3. The method according to claim 2 wherein the first stage heat pump is not turned on upon a call for heat if the counter exceeds a predetermined number.
4. The method according to claim 3 wherein the second stage auxiliary heater is turned on during a call for heat if the counter exceeds a predetermined number.
5. The method according to claim 4 wherein the first stage heat pump is on when the second stage heat turns on, the first stage heat turns off after a predetermined time elapses from when the second stage heat turns on.
6. A method of controlling a multistage heating system including at least a first stage heat pump and a second stage auxiliary heater, to shut off the first stage heat pump during cold outside temperature without the need to sense the outside temperature, the method comprising:
incrementing a counter at a predetermined rate when either the first stage heat pump or the second stage auxiliary heater on;
decrementing the counter at a predetermined rate when neither the first stage heat pump or the second stage auxiliary heater on is on;
turning on the first stage heat pump when there is a call for heat, and the counter does not exceed a pre-set value;
turning on the second stage auxiliary heater when there is a call for heat, and the counter exceeds a pre-set value, and turning off the heat pump a pre-set time after the auxiliary heater is turned on; and
turning off the first stage heat pump and the second stage auxiliary heater on when there is no longer a call for heat.
7. The method according to claim 6 wherein the counter is incremented to a predetermined maximum value.
8. The method according to claim 6 wherein the counter is decremented to a predetermined minimum value.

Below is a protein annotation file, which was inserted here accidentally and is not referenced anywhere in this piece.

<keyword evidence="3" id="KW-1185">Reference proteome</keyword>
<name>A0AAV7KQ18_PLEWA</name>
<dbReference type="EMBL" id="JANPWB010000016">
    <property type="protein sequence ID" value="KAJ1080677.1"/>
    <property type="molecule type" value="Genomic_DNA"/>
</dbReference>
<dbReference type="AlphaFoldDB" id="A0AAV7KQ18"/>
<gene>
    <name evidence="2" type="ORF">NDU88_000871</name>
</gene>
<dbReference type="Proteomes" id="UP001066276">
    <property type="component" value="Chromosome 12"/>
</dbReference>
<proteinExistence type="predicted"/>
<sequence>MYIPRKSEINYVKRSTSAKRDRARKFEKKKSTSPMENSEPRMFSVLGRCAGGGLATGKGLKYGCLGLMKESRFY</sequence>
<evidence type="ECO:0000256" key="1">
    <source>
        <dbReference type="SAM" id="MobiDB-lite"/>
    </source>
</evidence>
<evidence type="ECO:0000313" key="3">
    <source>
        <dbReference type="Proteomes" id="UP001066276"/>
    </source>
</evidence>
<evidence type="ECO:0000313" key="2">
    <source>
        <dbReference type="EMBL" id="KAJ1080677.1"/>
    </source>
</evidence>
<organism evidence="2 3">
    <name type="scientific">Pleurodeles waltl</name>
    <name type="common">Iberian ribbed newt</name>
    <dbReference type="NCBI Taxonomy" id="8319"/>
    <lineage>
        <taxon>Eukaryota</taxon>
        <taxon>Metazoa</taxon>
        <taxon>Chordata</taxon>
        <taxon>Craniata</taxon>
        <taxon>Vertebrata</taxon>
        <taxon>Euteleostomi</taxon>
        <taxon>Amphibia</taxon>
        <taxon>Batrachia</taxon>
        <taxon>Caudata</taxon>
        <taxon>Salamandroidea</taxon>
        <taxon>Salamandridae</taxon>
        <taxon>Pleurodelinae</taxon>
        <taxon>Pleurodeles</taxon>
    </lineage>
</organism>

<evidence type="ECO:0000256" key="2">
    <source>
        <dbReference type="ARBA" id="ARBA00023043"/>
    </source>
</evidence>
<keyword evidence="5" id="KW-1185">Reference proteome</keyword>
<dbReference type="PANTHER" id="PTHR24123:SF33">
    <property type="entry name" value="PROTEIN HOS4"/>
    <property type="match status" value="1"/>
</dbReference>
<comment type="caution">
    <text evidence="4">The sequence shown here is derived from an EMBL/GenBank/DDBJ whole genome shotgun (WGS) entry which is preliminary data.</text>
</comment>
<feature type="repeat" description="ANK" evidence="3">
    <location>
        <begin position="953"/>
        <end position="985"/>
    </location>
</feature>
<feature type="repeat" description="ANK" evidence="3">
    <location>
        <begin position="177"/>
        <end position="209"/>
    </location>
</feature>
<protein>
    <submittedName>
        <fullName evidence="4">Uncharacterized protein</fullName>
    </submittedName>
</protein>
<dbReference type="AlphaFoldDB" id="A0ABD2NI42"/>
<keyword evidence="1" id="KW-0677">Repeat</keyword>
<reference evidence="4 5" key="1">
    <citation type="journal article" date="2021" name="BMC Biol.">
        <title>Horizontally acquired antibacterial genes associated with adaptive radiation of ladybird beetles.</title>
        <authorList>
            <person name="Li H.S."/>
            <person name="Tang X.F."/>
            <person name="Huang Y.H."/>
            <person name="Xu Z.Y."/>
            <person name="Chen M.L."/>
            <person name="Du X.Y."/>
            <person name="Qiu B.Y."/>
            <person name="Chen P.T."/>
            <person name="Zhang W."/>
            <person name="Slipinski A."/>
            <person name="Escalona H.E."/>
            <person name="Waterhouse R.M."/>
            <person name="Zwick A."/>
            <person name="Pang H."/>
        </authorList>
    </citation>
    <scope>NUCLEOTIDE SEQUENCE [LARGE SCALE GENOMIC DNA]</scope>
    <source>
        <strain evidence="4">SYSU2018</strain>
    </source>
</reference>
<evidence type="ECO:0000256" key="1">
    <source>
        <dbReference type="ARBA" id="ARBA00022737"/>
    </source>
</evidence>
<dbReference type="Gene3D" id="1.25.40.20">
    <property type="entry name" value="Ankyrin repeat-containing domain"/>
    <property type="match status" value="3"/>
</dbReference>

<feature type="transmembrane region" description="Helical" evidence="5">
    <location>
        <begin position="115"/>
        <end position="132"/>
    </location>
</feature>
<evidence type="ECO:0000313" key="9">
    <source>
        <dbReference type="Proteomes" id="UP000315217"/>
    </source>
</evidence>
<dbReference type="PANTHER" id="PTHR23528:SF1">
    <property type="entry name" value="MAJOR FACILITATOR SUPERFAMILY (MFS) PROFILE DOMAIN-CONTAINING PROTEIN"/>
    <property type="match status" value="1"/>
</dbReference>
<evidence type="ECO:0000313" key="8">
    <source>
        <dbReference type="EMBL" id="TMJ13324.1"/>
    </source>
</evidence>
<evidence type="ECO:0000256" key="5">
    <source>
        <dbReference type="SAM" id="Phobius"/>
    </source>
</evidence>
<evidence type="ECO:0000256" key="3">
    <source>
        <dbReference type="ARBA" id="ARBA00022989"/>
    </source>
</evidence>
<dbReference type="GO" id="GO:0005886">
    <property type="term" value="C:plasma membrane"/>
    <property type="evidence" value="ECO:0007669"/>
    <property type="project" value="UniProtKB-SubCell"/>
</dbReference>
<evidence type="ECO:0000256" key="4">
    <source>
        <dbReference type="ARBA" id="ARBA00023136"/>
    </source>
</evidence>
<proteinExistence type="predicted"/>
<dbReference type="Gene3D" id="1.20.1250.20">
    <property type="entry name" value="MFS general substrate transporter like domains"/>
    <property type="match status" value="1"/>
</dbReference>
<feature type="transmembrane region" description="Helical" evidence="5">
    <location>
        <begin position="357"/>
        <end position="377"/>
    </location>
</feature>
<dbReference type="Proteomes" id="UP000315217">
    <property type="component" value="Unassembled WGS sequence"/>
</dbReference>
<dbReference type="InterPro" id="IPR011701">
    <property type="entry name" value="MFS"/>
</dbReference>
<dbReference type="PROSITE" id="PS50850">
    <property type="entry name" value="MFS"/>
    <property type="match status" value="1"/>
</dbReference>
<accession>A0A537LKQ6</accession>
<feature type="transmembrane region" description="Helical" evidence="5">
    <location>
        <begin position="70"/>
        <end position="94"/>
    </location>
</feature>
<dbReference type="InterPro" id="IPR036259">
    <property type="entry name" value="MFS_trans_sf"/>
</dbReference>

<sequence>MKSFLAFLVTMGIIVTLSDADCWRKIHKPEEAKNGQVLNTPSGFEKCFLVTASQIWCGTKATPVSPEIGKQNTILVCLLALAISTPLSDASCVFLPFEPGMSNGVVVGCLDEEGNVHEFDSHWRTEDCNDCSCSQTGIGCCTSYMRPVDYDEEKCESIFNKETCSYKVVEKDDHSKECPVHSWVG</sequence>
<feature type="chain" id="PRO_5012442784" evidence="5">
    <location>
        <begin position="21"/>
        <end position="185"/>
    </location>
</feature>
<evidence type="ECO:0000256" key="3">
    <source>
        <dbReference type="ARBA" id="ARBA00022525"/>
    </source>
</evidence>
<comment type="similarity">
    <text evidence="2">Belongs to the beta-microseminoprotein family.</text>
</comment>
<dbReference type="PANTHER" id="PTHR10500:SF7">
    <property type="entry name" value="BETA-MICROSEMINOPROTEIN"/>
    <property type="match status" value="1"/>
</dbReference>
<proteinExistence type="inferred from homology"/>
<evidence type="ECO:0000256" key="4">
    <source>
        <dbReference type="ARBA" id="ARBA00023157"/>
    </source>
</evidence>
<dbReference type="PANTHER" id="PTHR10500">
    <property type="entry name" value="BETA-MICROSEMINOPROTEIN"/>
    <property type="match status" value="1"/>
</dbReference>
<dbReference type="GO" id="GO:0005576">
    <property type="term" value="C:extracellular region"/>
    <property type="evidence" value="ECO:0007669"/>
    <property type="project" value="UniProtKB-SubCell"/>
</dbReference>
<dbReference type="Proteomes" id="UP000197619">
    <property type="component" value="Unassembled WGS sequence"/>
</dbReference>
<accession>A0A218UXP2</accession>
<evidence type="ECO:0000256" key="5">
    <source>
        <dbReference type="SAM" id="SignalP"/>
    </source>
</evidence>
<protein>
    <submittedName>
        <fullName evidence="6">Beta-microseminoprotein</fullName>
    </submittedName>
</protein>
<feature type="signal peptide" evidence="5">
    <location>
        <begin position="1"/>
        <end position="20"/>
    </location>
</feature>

9. The method according to claim 6 wherein the counter is incremented to a predetermined maximum value, and decremented to a predetermined minimum value.
10. The method according to claim 6 wherein the pre-set time that the first stage heat pump is turned off after the second stage auxiliary heater is turned on is zero.
11. The method according to claim 6 wherein the pre-set time that the first stage heat pump is turned off after the second stage auxiliary heater is turned on is one minute.
12. The method according to claim 6 wherein a call for heat occurs when a sensed temperature is below a set temperature less an offset.
13. The method according to claim 6 wherein there is no longer a call for heat when a sensed temperature is above a set temperature plus an offset.
14. A method of controlling a multistage heating system including at least a first stage heat pump and a second stage auxiliary heater, to shut off the first stage heat pump during cold outside temperatures without the need to sense the outside temperature, the method comprising:
incrementing a counter for each time period during which at least one of the first stage heat pump and the second stage auxiliary heater is on;
decrementing the counter for each time period during which neither the first stage heat pump or the second stage auxiliary heater is on;
turning on the first stage heat pump when a sensed temperature is less than a set temperature plus an adjustment, and the counter does not exceed a predetermined amount;